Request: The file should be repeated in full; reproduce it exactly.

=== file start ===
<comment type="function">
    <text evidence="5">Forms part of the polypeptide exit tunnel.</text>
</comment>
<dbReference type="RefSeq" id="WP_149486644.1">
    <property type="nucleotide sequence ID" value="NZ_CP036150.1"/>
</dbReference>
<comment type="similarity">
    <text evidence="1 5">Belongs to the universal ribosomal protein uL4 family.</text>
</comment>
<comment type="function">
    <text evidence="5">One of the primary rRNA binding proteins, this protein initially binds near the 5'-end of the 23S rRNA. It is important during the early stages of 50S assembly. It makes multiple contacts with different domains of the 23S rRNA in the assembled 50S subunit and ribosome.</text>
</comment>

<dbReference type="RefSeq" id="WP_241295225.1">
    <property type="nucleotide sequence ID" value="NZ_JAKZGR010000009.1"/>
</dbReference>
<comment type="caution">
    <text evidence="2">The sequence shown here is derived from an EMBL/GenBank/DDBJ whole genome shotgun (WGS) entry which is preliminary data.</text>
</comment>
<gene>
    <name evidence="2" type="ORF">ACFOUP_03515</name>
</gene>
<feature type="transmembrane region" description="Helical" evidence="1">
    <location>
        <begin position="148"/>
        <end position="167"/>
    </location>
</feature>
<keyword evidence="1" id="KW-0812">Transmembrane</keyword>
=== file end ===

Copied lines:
<comment type="function">
    <text evidence="5">Forms part of the polypeptide exit tunnel.</text>
</comment>
<dbReference type="RefSeq" id="WP_149486644.1">
    <property type="nucleotide sequence ID" value="NZ_CP036150.1"/>
</dbReference>
<comment type="similarity">
    <text evidence="1 5">Belongs to the universal ribosomal protein uL4 family.</text>
</comment>
<comment type="function">
    <text evidence="5">One of the primary rRNA binding proteins, this protein initially binds near the 5'-end of the 23S rRNA. It is important during the early stages of 50S assembly. It makes multiple contacts with different domains of the 23S rRNA in the assembled 50S subunit and ribosome.</text>
</comment>

<dbReference type="RefSeq" id="WP_241295225.1">
    <property type="nucleotide sequence ID" value="NZ_JAKZGR010000009.1"/>
</dbReference>
<comment type="caution">
    <text evidence="2">The sequence shown here is derived from an EMBL/GenBank/DDBJ whole genome shotgun (WGS) entry which is preliminary data.</text>
</comment>
<gene>
    <name evidence="2" type="ORF">ACFOUP_03515</name>
</gene>
<feature type="transmembrane region" description="Helical" evidence="1">
    <location>
        <begin position="148"/>
        <end position="167"/>
    </location>
</feature>
<keyword evidence="1" id="KW-0812">Transmembrane</keyword>